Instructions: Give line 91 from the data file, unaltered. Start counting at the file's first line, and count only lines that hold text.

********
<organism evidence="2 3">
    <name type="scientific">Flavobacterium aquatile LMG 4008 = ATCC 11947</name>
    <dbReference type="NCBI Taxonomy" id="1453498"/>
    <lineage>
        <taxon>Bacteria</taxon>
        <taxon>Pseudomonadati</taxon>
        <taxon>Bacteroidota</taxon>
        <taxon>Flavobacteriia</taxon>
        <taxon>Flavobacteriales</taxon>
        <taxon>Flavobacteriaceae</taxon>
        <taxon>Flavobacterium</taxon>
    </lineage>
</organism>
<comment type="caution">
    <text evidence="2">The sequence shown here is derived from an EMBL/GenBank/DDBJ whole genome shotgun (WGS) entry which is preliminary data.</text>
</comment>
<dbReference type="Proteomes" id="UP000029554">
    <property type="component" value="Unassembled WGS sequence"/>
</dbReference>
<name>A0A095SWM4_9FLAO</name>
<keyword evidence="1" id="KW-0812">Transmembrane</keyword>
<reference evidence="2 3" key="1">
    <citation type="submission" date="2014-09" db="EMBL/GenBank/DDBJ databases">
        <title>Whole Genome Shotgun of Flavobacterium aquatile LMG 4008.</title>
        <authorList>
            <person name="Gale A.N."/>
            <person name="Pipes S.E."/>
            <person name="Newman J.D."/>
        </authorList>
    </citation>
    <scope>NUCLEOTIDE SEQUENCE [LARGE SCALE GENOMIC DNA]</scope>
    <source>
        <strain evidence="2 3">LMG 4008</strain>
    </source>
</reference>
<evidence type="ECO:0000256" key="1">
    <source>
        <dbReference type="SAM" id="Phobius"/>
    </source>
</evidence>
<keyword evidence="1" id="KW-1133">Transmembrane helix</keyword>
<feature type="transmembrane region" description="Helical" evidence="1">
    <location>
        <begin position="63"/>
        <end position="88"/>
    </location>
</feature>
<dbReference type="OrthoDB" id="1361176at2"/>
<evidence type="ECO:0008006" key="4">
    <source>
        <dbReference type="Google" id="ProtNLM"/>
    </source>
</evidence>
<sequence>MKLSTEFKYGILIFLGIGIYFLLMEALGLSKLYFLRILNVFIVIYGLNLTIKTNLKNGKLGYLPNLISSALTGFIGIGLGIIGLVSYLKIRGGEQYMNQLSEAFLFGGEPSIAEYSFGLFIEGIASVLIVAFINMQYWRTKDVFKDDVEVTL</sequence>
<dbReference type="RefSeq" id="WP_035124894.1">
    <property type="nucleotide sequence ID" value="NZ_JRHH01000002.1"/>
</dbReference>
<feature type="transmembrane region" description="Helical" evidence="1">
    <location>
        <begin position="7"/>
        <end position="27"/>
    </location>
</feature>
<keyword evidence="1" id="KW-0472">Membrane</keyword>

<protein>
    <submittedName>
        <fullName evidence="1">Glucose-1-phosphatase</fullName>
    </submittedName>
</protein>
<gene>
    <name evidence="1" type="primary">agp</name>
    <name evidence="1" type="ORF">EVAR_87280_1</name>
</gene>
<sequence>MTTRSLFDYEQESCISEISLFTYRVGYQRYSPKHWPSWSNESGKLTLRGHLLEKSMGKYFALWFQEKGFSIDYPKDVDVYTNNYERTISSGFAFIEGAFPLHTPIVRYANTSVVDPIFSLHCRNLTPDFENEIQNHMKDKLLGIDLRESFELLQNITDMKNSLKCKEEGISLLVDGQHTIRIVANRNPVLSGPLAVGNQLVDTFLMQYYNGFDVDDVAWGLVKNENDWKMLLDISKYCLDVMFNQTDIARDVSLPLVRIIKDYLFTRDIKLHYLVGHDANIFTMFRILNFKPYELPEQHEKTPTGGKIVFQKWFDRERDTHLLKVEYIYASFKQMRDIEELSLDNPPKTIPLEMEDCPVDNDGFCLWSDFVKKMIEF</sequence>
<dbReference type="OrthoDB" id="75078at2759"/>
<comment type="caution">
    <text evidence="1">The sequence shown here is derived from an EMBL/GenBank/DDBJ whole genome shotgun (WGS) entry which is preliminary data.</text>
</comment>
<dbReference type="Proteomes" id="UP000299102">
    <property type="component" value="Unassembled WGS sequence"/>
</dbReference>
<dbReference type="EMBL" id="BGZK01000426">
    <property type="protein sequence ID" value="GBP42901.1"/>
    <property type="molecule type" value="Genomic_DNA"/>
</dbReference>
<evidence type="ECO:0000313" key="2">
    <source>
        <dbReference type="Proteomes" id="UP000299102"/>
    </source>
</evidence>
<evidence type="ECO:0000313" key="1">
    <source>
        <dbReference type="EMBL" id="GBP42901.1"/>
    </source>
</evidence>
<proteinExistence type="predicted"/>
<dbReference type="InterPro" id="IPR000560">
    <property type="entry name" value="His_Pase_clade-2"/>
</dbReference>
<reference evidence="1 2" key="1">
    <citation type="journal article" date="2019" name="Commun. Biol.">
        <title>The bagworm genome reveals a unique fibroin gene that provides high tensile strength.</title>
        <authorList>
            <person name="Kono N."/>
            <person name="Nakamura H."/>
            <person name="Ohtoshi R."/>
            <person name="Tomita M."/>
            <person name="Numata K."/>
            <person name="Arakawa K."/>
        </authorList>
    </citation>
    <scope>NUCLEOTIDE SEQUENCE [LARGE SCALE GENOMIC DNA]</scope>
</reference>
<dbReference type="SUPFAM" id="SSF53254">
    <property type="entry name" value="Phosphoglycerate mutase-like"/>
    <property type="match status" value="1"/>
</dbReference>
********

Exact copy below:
<evidence type="ECO:0000313" key="1">